UPDATE: Apologies for the mix-up in the comments above about the street closure; it's open today, when no work is going on at the stadium site. And, just to repay you for that boo-boo, I went out and took pictures even though the sky is not bright blue; will probably have them posted tomorrow.

More posts: South Capitol St., Douglass Bridge, Nationals Park, Traffic Issues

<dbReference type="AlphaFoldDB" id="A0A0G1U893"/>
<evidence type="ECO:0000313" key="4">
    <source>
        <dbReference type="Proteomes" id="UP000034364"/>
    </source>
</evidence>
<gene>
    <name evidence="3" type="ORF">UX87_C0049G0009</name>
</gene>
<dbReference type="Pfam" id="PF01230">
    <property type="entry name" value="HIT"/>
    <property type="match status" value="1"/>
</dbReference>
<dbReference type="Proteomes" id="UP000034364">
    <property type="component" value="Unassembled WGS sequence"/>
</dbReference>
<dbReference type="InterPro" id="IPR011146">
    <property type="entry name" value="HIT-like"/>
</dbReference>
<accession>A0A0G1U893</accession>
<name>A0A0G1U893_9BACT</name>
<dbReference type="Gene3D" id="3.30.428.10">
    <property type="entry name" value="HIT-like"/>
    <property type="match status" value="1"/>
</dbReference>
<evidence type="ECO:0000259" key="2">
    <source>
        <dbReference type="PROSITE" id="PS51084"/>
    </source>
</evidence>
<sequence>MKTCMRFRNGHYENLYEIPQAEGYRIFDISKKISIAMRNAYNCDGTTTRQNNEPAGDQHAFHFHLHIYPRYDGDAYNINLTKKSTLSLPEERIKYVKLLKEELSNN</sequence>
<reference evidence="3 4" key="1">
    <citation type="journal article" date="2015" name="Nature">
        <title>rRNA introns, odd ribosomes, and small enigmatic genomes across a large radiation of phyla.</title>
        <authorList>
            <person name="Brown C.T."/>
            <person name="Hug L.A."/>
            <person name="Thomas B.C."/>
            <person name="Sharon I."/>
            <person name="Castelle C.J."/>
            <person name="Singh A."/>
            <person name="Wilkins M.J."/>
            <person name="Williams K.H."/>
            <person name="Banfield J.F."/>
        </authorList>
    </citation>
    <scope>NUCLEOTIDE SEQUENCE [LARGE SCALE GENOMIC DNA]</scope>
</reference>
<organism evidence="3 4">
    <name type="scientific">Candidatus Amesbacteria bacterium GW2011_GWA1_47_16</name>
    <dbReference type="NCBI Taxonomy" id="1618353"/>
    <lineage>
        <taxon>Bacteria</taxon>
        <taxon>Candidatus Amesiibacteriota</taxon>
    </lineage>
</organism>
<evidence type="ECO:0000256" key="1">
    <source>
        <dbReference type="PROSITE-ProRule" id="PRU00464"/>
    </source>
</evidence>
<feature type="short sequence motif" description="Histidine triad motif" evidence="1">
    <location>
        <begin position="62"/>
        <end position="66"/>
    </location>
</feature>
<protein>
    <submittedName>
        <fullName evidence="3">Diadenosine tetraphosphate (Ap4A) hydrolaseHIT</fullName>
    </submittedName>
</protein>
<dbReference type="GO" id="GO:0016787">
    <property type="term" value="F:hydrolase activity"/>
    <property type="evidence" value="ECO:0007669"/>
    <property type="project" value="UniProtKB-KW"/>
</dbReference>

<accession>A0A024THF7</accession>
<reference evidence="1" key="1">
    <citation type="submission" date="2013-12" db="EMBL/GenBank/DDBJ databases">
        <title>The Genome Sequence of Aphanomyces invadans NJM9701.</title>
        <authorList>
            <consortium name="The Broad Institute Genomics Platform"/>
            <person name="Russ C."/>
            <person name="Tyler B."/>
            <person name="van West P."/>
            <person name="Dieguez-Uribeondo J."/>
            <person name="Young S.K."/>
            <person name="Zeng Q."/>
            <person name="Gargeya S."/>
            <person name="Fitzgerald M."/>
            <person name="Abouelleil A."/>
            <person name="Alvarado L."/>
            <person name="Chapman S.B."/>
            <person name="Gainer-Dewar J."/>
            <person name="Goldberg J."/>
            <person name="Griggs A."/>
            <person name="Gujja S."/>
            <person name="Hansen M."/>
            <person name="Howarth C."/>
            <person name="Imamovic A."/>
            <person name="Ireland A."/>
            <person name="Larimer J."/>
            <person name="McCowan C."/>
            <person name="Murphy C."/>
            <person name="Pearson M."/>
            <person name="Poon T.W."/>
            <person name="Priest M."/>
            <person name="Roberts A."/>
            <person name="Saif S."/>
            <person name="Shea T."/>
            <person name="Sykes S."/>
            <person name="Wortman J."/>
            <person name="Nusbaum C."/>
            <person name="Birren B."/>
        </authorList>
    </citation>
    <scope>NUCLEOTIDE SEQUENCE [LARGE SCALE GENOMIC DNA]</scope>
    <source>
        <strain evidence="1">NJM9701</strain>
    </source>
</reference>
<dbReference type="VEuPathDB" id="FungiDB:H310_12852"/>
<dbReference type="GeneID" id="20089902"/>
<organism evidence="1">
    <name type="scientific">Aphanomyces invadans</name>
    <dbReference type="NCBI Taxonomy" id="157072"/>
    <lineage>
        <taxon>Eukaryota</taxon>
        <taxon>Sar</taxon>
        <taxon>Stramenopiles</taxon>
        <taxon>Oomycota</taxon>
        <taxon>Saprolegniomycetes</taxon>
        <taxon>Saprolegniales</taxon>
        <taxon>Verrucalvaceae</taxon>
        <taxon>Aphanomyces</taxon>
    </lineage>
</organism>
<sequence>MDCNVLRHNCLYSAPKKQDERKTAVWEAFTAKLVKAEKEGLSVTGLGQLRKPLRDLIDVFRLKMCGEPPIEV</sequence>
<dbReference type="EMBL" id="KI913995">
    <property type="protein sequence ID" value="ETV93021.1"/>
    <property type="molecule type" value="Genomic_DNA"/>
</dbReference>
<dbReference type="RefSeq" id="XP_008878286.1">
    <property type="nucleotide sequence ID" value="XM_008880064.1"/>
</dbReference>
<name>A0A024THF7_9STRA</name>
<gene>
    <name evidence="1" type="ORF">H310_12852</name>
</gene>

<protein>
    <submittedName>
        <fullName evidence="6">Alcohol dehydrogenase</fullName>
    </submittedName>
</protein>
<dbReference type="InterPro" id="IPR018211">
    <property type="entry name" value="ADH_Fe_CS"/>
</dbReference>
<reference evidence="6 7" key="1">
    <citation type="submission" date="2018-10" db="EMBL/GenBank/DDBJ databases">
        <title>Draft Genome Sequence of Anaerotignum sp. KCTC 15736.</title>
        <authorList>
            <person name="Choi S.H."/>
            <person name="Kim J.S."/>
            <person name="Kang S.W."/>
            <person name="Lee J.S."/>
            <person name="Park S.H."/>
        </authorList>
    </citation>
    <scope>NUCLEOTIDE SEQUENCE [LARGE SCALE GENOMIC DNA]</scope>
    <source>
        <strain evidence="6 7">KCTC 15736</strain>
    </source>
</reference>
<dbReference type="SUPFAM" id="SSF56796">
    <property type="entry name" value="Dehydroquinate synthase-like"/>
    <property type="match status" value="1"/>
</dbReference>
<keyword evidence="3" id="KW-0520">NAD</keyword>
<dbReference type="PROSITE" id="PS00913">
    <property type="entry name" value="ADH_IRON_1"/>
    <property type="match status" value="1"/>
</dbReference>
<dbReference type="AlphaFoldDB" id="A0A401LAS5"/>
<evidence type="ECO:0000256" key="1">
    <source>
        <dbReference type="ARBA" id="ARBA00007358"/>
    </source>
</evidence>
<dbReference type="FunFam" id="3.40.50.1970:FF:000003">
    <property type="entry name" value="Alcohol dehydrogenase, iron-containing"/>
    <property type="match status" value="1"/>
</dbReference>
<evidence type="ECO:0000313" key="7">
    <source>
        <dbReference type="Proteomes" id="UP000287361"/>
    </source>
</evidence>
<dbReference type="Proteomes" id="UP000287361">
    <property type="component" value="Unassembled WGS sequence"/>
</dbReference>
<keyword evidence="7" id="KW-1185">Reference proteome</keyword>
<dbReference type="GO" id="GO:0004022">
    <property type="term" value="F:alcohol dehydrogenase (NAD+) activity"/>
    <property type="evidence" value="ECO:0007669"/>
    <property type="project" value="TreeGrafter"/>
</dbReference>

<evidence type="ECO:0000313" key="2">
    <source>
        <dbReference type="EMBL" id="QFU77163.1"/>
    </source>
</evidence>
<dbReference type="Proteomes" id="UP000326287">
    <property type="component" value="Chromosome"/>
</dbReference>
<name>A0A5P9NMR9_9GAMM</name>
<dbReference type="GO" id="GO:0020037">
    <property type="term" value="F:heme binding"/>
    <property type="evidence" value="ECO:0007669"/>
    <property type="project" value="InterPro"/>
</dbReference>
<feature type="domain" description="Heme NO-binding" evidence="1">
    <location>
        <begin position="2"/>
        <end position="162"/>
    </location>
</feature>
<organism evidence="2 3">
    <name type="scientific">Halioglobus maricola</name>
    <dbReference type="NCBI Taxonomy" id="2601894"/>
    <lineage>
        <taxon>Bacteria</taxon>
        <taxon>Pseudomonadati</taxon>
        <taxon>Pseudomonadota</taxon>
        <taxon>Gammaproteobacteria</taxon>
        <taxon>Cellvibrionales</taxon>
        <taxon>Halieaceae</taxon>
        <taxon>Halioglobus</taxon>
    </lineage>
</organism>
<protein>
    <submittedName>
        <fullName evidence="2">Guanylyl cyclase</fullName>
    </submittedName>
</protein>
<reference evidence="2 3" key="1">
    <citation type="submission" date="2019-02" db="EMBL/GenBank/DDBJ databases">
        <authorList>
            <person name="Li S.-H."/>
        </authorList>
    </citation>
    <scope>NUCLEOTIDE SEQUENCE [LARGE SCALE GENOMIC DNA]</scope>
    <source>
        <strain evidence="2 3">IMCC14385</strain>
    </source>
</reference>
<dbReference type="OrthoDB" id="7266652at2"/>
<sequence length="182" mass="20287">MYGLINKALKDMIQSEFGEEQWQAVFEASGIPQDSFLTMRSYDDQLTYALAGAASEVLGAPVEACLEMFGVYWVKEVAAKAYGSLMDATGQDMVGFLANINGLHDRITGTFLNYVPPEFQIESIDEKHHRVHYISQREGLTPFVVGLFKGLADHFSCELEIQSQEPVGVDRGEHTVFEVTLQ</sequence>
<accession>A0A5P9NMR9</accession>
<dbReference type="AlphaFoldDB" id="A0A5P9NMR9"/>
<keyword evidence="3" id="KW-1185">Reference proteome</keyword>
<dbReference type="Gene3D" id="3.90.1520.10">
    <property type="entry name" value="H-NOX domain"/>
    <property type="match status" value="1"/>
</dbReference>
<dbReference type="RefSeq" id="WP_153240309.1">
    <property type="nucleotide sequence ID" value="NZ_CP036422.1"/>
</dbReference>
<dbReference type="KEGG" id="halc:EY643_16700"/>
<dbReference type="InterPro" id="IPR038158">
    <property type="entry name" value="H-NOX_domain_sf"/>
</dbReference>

I mentioned this in my preview of Thursday's WMATA board meeting, but then missed it in my summary of what happened, so we'll throw it over to the Post: "Fares on four Metrobus routes that will be detoured in July and August, when District officials will close the South Capitol Street Bridge for a major construction project, will be temporarily reduced, the Metro board said.The fare on the A9 route will go from $1.25 to 75 cents, and the express bus fare on the P17, P19 and W13 routes will drop from $3 to $1.25 during construction. The routes will temporarily end at Metrorail stations on the Green Line to help buses and commuters avoid traffic detoured by the bridge closing. The A9 (South Capitol Street Line) will end at the Anacostia station, and the P17, P19 (Oxon Hill-Fort Washington Line) and W13 (Bock Road Line) routes will end at the Southern Avenue Metrorail station."